CAPE TOWN - The Cape Chamber of Commerce on Monday said the City of Cape Town is still suffering from hosting the Soccer World Cup two years ago.
Monday marks exactly two years since the kick-off of the tournament.
Several billion Rands was spent on a new transport system and the building of a new stadium.
The chamber’s Gordon Metter said these appear to be more of a headache, rather than a benefit to the city.
“I don’t think the World Cup produced the benefits that we hoped for. We are sitting with a stadium that is used very poorly, so it costs the city council a large amount of money to maintain it.”
Metter said not many opportunities were created by the tournament.
“I don’t believe we can categorically say that the World Cup brought extra business or boosted the economy.”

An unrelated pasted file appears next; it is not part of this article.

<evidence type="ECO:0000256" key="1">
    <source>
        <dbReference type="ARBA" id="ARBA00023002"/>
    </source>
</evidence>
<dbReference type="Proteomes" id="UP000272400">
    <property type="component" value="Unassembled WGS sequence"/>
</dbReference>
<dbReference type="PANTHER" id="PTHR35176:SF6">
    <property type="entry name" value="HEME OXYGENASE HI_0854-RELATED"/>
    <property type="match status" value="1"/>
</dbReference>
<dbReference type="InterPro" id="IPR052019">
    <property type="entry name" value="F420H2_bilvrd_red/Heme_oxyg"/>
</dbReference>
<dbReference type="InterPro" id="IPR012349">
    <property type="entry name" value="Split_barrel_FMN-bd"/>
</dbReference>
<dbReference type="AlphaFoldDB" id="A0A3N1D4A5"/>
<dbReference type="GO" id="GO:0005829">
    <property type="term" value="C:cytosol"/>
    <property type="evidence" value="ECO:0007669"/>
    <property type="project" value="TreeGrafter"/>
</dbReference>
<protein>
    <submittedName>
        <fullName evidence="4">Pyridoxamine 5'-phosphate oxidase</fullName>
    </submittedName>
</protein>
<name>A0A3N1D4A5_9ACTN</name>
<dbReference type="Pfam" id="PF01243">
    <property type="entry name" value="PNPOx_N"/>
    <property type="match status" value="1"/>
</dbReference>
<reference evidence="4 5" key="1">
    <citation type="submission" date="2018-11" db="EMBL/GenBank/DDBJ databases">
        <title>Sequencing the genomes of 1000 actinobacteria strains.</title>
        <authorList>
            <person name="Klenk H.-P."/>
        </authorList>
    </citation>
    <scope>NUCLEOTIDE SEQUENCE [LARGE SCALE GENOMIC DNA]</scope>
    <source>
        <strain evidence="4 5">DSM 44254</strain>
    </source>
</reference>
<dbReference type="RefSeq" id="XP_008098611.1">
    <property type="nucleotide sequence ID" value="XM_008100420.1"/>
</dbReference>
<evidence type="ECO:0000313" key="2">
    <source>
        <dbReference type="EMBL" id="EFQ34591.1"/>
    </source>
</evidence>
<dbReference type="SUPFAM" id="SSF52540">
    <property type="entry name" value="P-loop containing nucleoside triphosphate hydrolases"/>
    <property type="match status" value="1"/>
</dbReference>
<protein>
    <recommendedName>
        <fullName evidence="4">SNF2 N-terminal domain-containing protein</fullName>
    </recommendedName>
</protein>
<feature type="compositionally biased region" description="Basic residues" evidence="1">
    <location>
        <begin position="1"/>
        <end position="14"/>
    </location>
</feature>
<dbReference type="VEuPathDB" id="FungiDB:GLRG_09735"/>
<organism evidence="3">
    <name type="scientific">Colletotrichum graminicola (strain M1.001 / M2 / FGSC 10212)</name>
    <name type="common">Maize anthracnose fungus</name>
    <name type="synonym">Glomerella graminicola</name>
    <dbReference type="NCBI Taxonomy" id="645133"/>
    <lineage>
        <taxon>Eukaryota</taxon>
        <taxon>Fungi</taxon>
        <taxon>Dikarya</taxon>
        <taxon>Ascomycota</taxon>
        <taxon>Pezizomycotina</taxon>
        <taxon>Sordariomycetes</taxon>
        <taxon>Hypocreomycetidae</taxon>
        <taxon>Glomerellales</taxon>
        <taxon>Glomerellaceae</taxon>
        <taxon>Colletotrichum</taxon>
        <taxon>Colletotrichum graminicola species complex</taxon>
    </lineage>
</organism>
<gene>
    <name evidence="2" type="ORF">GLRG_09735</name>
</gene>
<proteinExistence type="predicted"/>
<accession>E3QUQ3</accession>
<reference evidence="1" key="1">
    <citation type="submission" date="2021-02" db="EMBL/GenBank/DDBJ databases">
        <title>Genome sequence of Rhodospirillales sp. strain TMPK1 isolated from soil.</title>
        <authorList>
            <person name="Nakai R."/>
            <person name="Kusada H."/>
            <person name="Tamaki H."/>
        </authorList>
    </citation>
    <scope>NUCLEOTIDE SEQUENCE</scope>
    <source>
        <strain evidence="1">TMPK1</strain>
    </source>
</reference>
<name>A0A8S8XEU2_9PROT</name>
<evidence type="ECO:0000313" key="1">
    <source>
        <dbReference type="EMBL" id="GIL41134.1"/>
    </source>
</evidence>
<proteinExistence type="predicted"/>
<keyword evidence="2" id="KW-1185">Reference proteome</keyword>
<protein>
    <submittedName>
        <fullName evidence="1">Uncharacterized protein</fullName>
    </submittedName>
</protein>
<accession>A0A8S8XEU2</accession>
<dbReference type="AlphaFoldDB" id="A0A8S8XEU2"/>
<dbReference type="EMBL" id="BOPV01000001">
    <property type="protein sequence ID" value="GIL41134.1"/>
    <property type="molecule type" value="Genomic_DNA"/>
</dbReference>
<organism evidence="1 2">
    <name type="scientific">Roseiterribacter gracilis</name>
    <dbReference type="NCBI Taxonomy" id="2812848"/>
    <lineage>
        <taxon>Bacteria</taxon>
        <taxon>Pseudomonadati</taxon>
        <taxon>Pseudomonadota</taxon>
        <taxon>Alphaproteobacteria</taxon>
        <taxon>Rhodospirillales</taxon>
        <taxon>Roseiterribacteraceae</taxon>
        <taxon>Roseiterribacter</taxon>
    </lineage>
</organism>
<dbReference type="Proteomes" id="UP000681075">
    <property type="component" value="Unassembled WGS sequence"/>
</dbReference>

But, Cape Town Tourism bosses said the 2010 spectacle has put the city on the map as a must see destination.
According to the latest statistics, Cape Town has seen a 14 percent rise in international arrivals since the tournament.
Cape Town Tourism CEO Mariette du Toit-Helmbold said tourism numbers are still far off from what was forecast two years back.
“From a long-term perspective, it doesn’t happen overnight that people change their minds about a destination and hop on a plane. It is continual marketing.”
Meanwhile, the City of Cape Town last week unveiled a plan to make good use of the Cape Town Stadium in Greenpoint.
The city’s mayoral committee will be approaching provincial government with the plan, which intends to commercially sustain the stadium.
The committee want to ease restrictions of the stadium, its forecourt and Green Point Park to make way for nightclubs, restaurants, coffee shops and sports bars.
The plan suggests the provincial government develop suites in the stadium, secure tenants and lease commercial space to retailers, conference organisers, offices and even commercial parking.
The Cape Chamber of Commerce welcomed the move.
(Edited by Lisa Bartlett)